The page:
At 4:15 PM, Hieu called his wife and asked what she was doing. He said, “No, I’m fine. Don’t worry about me.”
At 4:30 PM, Hieu called Larry, who said he was bringing Hieu a sandwich and coffee.
Terry reappeared outside the apartment building looking more agitated than when he had entered.
Hieu called Larry back and told him to run.
Larry held the coffee cup and sandwich while Hieu got behind the Dart.
Hieu managed to gulp it all down during the next few hours as they followed Terry through SOMA, Dogpatch, and finally to India Basin Shoreline Park, where the body had been dumped. Terry stopped on Hunters Point Boulevard under a purplish-red sky, a short distance north of the park.
“Stop here, Hieu. We don’t want him to see us.”
“Terry thinks he’s alone. I succeeded in trailing his ass.”
Terry looked out at the bay. He seemed to dawdle around the back of the Dart. Then, suddenly, he opened the trunk, pulled out a blue tarp, and carefully laid it down on the street.
Hieu and Larry looked at each other.
Terry delicately extracted an ax. Hieu could clearly see the head of the ax, which was a bright blue, different from the red ax in the apartment.
Hieu leapt from the 4Runner and got behind Terry, who was still standing with the ax in both hands and staring into the trunk.
“Terry Rocket, you are under arrest for the murder of Brock Rocket.”
Terry turned, looking completely surprised, and said, “How did you know I helped Rachel?”
At that moment, Larry, who had caught up, answered, “Brock was missing a hand.”
Terry dropped the ax onto the tarp. “It’s a big deal over nothing. Rachel had called me about 1 AM asking for help. Brock had hit his head and been knocked out chasing her around the apartment with his hunting knife. Now I had the chance to take care of things. I loved Rachel and wanted her for myself, and I hated Brock. He bullied me my whole life. I tried chopping off both hands and feet to hide his identity, but Rachel got scared and wanted to go home.”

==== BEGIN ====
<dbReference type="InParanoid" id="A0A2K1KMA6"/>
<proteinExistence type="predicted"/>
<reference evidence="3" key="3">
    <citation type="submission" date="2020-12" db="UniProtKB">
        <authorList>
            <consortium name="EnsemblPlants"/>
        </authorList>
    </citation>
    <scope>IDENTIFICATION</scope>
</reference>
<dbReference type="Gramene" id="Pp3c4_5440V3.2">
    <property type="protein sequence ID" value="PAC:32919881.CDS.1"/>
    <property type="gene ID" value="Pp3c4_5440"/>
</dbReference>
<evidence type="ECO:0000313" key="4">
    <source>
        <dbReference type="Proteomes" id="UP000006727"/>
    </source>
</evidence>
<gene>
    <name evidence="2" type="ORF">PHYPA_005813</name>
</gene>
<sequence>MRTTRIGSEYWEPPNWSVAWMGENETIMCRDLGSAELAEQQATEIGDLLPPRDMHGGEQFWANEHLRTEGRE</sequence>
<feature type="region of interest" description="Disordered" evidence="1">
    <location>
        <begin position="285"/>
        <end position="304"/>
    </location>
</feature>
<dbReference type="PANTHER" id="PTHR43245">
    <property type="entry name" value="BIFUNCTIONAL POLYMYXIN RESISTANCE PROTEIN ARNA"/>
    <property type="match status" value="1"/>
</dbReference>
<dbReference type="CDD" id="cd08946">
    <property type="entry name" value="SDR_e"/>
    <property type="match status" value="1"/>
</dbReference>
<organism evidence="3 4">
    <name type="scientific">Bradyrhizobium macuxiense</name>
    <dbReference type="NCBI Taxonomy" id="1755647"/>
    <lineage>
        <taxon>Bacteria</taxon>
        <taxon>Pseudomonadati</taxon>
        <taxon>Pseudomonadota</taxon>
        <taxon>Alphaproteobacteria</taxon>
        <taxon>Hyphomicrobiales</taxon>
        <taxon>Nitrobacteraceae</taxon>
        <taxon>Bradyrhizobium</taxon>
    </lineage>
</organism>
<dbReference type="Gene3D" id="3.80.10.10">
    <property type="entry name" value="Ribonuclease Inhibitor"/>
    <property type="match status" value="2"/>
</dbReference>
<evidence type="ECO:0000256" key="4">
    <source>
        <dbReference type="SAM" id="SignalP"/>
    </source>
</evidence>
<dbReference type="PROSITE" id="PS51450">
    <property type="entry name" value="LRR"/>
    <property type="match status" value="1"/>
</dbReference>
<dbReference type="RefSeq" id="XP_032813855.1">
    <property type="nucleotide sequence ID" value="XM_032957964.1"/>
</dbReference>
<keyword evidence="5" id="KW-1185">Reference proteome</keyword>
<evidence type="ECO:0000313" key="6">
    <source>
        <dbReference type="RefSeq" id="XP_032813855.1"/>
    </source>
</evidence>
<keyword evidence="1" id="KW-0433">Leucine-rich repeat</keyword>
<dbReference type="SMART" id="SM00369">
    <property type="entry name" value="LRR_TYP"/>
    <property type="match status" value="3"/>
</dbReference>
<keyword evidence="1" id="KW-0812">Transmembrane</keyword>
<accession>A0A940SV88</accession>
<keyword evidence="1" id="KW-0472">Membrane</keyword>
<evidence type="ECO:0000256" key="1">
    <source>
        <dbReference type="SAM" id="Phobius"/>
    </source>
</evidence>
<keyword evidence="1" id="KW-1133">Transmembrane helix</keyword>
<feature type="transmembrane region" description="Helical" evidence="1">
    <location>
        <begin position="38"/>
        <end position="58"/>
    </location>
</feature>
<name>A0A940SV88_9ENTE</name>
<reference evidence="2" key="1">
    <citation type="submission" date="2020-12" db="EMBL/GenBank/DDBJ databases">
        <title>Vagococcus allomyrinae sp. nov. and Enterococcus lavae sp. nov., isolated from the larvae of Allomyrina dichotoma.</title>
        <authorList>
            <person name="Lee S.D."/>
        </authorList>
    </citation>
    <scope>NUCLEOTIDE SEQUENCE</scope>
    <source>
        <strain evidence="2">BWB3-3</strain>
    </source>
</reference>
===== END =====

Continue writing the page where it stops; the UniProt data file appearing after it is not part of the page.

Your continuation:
“You didn’t need to cut his hands off, Terry. The bay water saturated his body and obliterated his identity,” Hieu said. “What made you turn on her?”
“I was the tipster, like you thought. I wanted a permanent relationship with her, and all she wanted was a man to pay the rent, which is all she ever wanted from Brock, and now I don’t care about her, but there’s something else. Rachel knows about another murder. The murderer was one of her johns.”
Hieu placed Terry in handcuffs, and Larry called in the arrest.
They waited for a squad car and the Situation Investigation Team to arrive and take possession of the ax.
After Terry was whisked away, Hieu said, “Rachel didn’t know Terry was the tipster and had betrayed her. That’s why she would not identify him as the man who helped kill Brock. She thought Terry was still her lover. Terry might have been Anonymous on Rachel’s blog, the man who attempted to strangle Rachel. Thanks, Larry. Without you, I don’t think we could have done this.”
“You’re welcome. That dream Terry told us about...well, a dream can be a source of self-knowledge or self-loathing. For Terry, it was the latter.”